All of us have been embarrassed by our parents at some point in our lives.
When I lived with my parents, my dad used to yell at cars that drove down our street too fast. He would sit on my neighbor’s porch on warm summer evenings and I could hear him scream “Slow down!” from my bedroom, where I was usually ensconced in a video game. I would shake my head in disbelief and silently thank the Gods of Teenage Angst that none of my friends lived within earshot of our house.
This wasn’t the only thing he did to embarrass me, of course, but it sticks out because, well, he was screaming at cars.
As I sat in my bedroom and bristled at my dad’s actions, I vowed to myself that I would never, ever do Hamster-Style again anything like that when I grew up.
The only problem with that vow was that I failed to take one thing into consideration: my genes.
Last summer the city I live in removed all stop signs in my neighborhood and replaced half of them with yield signs. So now only half of the traffic has to let up on the gas pedal as they zoom through the neighborhood.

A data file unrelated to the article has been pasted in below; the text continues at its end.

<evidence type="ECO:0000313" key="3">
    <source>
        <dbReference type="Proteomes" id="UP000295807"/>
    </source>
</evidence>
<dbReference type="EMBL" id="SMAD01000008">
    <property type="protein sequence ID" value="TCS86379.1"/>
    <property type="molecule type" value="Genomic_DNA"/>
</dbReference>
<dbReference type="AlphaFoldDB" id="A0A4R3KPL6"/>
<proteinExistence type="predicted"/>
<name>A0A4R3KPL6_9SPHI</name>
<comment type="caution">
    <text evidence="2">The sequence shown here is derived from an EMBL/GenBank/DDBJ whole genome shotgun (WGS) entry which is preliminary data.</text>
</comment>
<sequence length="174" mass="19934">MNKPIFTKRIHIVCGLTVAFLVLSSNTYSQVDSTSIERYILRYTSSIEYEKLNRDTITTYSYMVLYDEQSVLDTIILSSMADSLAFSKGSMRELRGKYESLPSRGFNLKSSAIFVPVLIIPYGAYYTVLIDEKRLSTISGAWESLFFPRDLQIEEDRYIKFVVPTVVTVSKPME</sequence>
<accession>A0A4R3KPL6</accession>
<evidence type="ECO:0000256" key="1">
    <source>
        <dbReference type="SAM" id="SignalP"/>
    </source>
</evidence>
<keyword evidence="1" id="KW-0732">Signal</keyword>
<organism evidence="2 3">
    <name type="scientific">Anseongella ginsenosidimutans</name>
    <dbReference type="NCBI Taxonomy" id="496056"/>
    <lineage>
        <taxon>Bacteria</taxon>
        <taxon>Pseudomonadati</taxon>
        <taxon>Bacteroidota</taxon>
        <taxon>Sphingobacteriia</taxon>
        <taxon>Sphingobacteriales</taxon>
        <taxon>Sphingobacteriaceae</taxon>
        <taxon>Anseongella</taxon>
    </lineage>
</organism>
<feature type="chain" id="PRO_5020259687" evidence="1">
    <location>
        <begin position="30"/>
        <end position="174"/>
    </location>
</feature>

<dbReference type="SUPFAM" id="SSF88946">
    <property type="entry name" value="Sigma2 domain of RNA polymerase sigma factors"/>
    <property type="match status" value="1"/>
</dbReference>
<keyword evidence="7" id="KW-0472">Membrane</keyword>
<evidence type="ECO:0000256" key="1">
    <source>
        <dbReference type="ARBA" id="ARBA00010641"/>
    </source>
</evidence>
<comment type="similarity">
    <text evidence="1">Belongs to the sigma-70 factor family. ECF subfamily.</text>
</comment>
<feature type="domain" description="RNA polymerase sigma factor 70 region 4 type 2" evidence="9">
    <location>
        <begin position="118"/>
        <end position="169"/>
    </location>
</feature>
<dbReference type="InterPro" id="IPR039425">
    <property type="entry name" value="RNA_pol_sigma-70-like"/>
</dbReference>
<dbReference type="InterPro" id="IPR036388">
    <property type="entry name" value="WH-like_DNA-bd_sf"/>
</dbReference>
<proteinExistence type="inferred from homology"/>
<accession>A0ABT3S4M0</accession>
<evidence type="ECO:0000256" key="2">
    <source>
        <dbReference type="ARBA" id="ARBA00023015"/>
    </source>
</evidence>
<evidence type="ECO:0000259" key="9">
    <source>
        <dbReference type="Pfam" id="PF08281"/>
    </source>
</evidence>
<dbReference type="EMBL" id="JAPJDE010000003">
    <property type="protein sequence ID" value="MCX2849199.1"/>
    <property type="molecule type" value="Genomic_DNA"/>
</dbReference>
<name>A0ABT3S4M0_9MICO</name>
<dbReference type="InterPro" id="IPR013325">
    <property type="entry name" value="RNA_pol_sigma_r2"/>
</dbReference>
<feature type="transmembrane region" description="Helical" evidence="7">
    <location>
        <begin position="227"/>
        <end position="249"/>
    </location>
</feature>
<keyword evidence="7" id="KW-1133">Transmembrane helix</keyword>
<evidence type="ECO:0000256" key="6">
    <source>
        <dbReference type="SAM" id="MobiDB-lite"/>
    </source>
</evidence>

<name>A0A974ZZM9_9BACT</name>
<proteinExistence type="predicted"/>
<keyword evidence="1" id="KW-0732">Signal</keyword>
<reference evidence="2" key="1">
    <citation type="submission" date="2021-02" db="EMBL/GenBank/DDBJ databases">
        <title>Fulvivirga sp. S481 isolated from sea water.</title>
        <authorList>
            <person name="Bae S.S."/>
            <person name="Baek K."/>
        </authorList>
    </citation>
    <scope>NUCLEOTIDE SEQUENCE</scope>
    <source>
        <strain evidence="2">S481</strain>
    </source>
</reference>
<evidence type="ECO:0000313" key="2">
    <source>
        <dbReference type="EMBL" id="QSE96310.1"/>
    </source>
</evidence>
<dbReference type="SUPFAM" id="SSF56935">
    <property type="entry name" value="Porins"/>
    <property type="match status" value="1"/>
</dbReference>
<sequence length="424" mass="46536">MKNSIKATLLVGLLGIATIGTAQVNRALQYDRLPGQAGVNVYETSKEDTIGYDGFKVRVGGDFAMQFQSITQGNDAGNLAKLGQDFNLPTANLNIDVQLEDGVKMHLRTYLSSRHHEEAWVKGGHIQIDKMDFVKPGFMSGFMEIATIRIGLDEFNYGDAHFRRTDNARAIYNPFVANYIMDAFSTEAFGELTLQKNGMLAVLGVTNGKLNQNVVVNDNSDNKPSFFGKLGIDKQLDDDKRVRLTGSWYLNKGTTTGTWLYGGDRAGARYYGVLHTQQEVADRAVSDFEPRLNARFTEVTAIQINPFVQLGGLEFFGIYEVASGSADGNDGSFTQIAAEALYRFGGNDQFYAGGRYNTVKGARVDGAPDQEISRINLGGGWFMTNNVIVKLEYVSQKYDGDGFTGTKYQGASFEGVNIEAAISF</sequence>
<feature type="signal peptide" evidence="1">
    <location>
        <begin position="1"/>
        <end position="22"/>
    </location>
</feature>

Surprisingly, there has not been one accident since this initiative was passed. But that hasn’t stopped some drivers from speeding down our side streets.
(See where I’m going with this?)
A few weeks ago, while I was already frustrated trying to balance my laptop bag, coffee mug, and lunchbox, all while trying to dig my house key out of my pocket, I heard a car a few blocks away zooming toward my house.
As it passed, I spun around in frustration (I still couldn’t find the key) and yelled, “Slow down!.” Then I recoiled in horror at what I had done.
I had become my dad.
That teenager who had vowed 17 years earlier to never yell at automobiles had been replaced by, well, a dad. What would come next? Clicking on spam links in my e-mail?
As these thoughts passed through my head, and I finally gained entry into my house, I thought about my girls. They would soon have to deal with a father who yelled at cars and did things that would surely embarrass them in front of their friends.
But if they have a problem with that, I have one word for them: genes.
Sooner or later we all become our parents.
Whether we like it or not, we will inherit some of their worst traits and try to pass them off as our own.
Right now my girls think I’m pretty funny. But the goofiness will soon wear off, only to be replaced by eye-rolling and door-slamming.
The thing is, I can’t help it. This is what my dad did, what his dad did, and probably what his dad did times infinity. But my girls are going to have to learn this the hard way, which is to say sheer embarrassment.
My dad told me the same story for the third time last week.
When my wife got home from work later that day, I told her how my dad was repeating stories on a regular basis.
“You already told me,” she said.